I feel like I've been having this discussion for 30 years, and it still keeps coming back. The latest installment (thanks to sfist for the link) is a Slate article by Matthew Yglesias arguing that San Francisco could solve its housing crisis by becoming as dense as Manhattan. Lots of highrise condos and apartments in places like the Mission. A total of 3.2 million residents.
Obviously, a totally different city:
Obviously that would have a transformative effect on Oakland as well in various regards. It's obviously not "politically realistic" to imagine San Francisco rezoning to allow that kind of density. But uniquely among American cities, I completely believe that 3.2 million people would want to live in a hypothetical much-more-crowded version of the city if they were allowed to. You'd need to build another heavy rail line or three and do some better dedicated bus lanes, but it'd be affordable with a much larger tax base.
Here's the problem. Two problems, really.
1. That level of density hasn't exactly made Manhattan affordable. (Although if you want to move there, it's probably cheaper than SF at this point). There's been a huge surge in housing construction in NYC, and housing prices are still way too high. The housing market in San Francisco is so unusual that demand is essentially infinite; you can't build your way out of this.
2. There are already 800,000 people living here, and most of us don't want to live in Manhattan.
One of the reasons San Francisco is so attractive is that it's still a human-scale city. I've spent a lot of time in Manhattan, and the rush is pretty cool, and some urbanists say that's how we're all going to have to live in the future -- packed into tall buildings in dense cities -- but that's not how I want to live. I know I sound old and I'm becoming a curmudgeon and one of those "you should have seen us in the old days" people, but I like the fact that there are no highrises in the Mission.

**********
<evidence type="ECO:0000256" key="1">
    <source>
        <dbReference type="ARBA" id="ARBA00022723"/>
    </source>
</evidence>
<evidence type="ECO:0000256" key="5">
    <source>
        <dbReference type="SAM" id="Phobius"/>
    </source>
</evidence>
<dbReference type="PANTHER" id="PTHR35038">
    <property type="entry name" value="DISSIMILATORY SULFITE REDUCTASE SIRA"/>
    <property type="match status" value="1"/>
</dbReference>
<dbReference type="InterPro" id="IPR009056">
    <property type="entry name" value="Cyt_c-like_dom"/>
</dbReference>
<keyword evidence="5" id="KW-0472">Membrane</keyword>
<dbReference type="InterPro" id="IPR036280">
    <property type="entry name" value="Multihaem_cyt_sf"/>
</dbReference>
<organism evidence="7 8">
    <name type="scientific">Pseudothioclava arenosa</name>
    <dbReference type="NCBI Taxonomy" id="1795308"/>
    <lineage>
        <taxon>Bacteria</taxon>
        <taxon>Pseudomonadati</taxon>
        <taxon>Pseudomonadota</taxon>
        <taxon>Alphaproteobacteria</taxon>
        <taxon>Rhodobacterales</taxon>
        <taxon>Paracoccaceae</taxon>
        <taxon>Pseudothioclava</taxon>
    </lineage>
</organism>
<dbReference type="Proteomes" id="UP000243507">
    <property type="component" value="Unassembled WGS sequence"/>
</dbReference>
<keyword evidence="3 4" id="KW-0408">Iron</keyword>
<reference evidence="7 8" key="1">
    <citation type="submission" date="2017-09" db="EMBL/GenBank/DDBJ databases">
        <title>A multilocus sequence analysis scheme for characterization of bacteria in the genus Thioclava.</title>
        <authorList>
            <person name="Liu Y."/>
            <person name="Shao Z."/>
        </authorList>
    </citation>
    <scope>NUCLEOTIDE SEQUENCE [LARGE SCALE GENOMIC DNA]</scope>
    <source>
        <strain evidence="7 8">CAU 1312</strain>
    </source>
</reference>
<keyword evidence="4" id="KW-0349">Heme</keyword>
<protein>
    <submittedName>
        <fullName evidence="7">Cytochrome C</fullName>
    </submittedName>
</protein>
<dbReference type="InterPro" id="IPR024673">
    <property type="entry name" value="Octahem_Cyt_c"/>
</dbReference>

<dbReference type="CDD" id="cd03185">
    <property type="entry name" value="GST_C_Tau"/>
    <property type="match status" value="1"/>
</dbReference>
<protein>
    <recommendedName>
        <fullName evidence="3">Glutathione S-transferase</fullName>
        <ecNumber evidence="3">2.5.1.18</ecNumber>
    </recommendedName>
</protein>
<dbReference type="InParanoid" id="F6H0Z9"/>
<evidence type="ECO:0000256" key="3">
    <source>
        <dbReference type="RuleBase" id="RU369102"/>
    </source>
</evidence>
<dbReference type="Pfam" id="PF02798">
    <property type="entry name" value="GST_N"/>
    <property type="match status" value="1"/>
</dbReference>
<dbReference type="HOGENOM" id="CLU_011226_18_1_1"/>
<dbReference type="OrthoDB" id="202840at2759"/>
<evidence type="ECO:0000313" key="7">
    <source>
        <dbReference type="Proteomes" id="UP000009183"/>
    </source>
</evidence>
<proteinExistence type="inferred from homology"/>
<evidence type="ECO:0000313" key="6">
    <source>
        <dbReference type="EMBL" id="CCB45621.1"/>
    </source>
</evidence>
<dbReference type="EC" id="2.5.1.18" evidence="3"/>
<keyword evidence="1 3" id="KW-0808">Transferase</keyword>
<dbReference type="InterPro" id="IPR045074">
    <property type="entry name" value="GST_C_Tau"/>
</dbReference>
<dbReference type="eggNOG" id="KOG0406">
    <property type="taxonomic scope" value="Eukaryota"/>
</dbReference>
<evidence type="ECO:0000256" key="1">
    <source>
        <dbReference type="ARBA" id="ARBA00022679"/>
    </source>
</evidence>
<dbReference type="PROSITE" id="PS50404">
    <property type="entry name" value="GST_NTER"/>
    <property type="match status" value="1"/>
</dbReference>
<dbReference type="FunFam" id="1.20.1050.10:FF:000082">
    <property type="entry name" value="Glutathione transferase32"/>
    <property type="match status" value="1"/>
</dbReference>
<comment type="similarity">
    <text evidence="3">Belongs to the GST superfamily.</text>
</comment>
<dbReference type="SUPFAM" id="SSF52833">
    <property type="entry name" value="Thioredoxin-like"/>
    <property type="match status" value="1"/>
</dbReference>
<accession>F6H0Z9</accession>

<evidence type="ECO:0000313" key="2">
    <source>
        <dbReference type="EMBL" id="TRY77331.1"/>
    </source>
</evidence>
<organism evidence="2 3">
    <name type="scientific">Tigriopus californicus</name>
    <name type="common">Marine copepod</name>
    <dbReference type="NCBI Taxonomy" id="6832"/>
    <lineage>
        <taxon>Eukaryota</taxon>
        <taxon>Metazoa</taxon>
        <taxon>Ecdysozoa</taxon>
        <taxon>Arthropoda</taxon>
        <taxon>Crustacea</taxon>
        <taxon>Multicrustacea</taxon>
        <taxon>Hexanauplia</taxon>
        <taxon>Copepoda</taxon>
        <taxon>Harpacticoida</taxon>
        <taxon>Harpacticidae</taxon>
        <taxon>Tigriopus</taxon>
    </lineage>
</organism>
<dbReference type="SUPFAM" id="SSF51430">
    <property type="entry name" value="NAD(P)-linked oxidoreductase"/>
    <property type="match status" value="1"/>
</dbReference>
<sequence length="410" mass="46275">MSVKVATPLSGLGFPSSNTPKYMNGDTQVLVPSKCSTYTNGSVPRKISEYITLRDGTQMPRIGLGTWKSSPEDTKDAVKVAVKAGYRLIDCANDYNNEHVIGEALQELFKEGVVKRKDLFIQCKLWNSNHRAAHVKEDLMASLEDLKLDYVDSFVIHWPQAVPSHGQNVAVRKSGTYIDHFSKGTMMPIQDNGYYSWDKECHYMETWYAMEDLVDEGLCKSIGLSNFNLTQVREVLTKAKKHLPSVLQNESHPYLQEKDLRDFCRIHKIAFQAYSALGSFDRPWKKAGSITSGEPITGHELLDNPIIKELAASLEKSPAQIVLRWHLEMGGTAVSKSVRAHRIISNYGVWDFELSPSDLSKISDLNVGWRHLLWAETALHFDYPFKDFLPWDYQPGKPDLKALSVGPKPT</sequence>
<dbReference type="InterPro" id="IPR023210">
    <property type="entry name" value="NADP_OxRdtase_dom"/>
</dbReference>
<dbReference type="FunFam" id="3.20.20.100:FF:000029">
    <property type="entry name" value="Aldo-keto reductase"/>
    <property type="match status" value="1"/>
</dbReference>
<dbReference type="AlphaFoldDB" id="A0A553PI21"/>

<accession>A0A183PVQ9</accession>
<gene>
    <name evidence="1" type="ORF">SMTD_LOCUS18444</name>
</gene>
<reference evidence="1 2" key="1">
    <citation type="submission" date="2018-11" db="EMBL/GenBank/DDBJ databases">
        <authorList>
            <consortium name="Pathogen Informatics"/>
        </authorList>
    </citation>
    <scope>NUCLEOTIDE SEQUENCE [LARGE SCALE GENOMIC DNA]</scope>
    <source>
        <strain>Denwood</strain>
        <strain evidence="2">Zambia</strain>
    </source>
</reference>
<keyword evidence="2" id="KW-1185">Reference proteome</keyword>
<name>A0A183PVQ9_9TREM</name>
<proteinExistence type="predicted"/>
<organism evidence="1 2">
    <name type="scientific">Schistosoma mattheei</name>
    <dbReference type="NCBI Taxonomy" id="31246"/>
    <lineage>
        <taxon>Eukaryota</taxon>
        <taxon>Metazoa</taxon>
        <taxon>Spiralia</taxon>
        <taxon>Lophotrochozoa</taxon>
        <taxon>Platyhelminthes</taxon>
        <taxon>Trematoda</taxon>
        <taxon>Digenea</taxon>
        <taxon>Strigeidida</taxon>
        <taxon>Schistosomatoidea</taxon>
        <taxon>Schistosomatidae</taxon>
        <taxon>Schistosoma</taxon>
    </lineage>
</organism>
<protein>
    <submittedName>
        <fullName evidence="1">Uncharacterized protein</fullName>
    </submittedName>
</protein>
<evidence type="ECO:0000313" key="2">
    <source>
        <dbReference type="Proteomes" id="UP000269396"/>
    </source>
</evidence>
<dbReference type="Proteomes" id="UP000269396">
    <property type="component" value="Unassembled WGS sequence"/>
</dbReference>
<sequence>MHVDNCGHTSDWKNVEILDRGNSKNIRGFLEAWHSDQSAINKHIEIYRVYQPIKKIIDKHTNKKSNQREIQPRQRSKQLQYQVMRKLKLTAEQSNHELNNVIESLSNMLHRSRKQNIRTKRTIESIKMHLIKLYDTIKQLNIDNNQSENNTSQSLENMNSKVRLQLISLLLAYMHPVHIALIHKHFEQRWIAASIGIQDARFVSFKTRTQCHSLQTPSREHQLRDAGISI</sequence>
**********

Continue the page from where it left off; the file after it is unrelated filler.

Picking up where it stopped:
Yeah, San Francisco is going to have to grow in population. There are ways to do that -- to make dense neighborhoods that are still very livable. See: North Beach. But San Franciscans have generally taken the position that we don't want to be Manhattan. We want to be San Francisco.
Now: My vision is not in synch with how housing is allocated in a hyper-capitalist system. Me, I think housing should be treated as a human right and regulated like a public utility. Landlords should be allowed a "reasonable return on investment" but not the greatest profit the market will bear. Homeowners should see their property appreciate at a reasonable level, but not at a speculative level. Housing shouldn't be bought and sold as a commodity. And it should be allocated by seniority -- that is, the people who have been a part of a community for the longest get the better housing.
That's how you avoid the demand-exceeds-supply issue (and again, in this city, there will always be more demand than supply.) I know that's commie shit, but that's the way it is.
Still, whatever the economic or policy arguments, you can't force that level of density onto this city. Because before you make those kinds of plans, you have to check with the people who live here.
I wrote this mostly to give the trolls some red meat, since they don't seem to be agitated enough lately. Go to it, Adam Smith.